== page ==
Q&A: Analyst Michael Cai

One technology analyst says interest in games-on-demand is slated to spike--with more ISPs and publishers readying new offers.

Comments

Delivery of game code over the Web got a boost last week with news that Atari had teamed with Exent to deliver a number of its titles directly to broadband households via the Web. While not the kind of news that makes a diehard Ninja Gaiden fan take notice, with services like Valve's steam and now Atari's Atari on Demand available to broadband-equipped gamers, the practice is looking less and less Neanderthal.

As a recently published Parks Associates report suggests, availability, the games-on-demand target audience, and the quality of games being offered is set to change. “Although most games-on-demand services offer small-footprint Internet games and back-catalog retail PC games, the quantity and quality of these games are improving,” said Michael Cai, an analyst with Parks.

Cai is predicting that current levels of household subscribers to such services will climb from current levels of around 100,000 to more than 2 million by 2007. His report says that it's not just the Ataris and other game publishers that are creating new games-on-demand (GoD) options for gamers, but also the ISPs that are pushing the GoD agenda to "leverage their subscriber base, increase the stickiness of broadband services, and generate additional service revenues," says Cai.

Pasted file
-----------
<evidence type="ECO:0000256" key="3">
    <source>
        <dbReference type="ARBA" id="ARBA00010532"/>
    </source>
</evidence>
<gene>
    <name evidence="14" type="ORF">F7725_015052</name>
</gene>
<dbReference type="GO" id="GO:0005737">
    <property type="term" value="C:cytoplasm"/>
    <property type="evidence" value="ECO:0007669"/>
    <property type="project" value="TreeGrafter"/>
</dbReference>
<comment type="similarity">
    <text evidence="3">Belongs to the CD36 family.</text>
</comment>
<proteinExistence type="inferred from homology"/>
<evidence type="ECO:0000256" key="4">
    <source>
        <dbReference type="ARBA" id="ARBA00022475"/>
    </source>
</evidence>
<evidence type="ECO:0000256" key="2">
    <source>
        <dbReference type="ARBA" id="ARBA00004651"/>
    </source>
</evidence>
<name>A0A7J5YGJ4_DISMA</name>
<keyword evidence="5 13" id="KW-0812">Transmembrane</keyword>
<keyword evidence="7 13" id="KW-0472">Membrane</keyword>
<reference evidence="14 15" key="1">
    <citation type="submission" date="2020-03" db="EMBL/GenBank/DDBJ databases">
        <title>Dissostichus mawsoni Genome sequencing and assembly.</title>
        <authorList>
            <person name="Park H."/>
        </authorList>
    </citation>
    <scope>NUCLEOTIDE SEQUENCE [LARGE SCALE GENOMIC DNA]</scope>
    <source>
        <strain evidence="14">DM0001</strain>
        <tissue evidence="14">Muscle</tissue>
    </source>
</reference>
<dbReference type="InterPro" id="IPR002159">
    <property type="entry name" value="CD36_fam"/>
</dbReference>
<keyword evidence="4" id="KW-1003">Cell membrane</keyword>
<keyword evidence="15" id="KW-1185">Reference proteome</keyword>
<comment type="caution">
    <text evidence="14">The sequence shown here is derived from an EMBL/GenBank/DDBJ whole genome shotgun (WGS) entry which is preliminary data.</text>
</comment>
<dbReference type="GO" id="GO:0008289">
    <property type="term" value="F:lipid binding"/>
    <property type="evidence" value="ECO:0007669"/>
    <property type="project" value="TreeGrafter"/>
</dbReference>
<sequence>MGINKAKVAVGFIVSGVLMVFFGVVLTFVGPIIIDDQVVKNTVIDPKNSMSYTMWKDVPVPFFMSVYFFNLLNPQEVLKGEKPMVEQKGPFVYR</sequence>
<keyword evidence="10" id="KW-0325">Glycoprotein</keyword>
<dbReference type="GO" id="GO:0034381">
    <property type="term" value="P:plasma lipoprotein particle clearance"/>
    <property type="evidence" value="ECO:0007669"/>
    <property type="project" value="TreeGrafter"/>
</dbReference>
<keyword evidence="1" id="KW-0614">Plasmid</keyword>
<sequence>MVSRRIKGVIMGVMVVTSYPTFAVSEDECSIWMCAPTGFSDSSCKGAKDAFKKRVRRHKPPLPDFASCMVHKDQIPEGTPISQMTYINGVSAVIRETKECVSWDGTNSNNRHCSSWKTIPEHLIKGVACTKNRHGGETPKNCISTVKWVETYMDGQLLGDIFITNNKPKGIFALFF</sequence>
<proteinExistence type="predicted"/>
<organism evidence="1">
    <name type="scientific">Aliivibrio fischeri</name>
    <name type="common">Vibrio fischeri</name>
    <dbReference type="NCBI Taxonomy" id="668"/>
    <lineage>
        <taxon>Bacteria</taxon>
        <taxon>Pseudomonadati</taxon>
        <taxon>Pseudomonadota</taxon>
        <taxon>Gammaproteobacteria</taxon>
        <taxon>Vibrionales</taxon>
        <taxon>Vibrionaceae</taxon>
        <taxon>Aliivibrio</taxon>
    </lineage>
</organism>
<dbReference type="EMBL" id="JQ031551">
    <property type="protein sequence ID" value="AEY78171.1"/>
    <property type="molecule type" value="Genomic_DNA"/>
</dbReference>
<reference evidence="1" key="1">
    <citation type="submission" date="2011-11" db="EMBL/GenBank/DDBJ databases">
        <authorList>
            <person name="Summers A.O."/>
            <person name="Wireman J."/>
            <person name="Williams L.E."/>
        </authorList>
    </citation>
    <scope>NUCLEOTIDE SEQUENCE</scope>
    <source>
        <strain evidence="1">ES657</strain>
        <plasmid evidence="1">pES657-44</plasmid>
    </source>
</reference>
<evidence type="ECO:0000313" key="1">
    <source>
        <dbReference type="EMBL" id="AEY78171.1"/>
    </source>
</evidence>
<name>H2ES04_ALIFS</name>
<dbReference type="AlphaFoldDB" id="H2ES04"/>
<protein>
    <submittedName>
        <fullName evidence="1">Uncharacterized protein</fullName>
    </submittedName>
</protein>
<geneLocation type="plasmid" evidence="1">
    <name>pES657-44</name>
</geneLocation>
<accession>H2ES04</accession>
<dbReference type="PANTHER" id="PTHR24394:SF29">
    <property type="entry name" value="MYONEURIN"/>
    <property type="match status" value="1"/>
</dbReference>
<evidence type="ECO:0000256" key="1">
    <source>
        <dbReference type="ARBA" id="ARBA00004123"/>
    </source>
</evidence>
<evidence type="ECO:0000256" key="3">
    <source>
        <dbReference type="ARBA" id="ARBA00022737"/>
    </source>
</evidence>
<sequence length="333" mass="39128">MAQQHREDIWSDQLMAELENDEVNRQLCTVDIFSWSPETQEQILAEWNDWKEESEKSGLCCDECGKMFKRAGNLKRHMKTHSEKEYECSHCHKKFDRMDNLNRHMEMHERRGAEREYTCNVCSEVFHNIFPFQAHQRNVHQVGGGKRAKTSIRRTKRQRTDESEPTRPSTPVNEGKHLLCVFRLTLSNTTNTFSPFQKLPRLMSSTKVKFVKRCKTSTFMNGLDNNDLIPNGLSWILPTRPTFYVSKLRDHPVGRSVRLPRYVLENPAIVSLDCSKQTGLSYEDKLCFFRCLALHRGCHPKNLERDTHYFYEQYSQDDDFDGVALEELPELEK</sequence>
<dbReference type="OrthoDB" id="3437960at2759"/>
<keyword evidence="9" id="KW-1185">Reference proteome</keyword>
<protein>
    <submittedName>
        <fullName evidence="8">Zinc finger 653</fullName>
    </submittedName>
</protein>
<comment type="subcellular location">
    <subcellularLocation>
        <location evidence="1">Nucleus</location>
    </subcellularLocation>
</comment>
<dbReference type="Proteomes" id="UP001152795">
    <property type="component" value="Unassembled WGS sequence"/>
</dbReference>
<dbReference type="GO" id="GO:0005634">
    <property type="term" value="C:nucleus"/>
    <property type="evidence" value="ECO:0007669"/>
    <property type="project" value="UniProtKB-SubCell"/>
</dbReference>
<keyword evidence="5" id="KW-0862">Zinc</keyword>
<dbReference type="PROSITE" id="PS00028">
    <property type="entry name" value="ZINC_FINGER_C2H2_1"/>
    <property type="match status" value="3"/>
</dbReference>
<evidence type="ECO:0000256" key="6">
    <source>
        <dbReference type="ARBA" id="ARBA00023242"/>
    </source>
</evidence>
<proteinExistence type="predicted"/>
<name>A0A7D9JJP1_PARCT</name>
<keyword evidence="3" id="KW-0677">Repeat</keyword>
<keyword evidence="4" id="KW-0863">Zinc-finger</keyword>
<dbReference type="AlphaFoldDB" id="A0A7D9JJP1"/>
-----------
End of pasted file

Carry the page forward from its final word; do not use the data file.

According to Cai, 14 percent of all US broadband households are interested in gaming-on-demand services, which provide the ability to stream or download games and game demos to PCs and consoles. Unsurprisingly, online gamers show a greater interest in GoD. The study indicates that more than 50 percent of online-game-enthusiast households show measurable interest in games-on-demand.

GameSpot spoke with Cai shortly after the Parks study he penned, titled "Entertainment on Demand: Online Gaming Services," was released.

GameSpot: What genres are natural fits for the sector?

Michael Cai: Due to the lack of new-release front-line games, I believe that family orientation can be important in this early market (proprietary games from Disney or Cartoon Networks, for example). Since households might be paying, they want multiple genres to satisfy all family members. However, for an a la carte downloading model, any core new-release games are suitable, as long as gamers are informed of the option and see real advantages to using the online channel.

GS: Is there any place in the model for the core-game enthusiast?

MC: Well, we have to watch Valve in order to determine whether there can be a future in distributing new-release games. Retail-channel conflict is still an inhibitor for getting new games to core gamers. Nobody wants to offend Wal-Mart. Nonetheless, we did find that a lot of “game-enthusiast” households were extremely interested in GoD services--more interested than casual- or moderate-gamer households.

GS: To what degree do you see ISPs leveraging games to secure subscribers?

MC: Games are very sticky. We also found from our research that gamer households are willing to pay more for bandwidth and other entertainment content. However, they have to find a way to differentiate their content offerings. If everyone offers the same games, [there's] nothing to differentiate, right?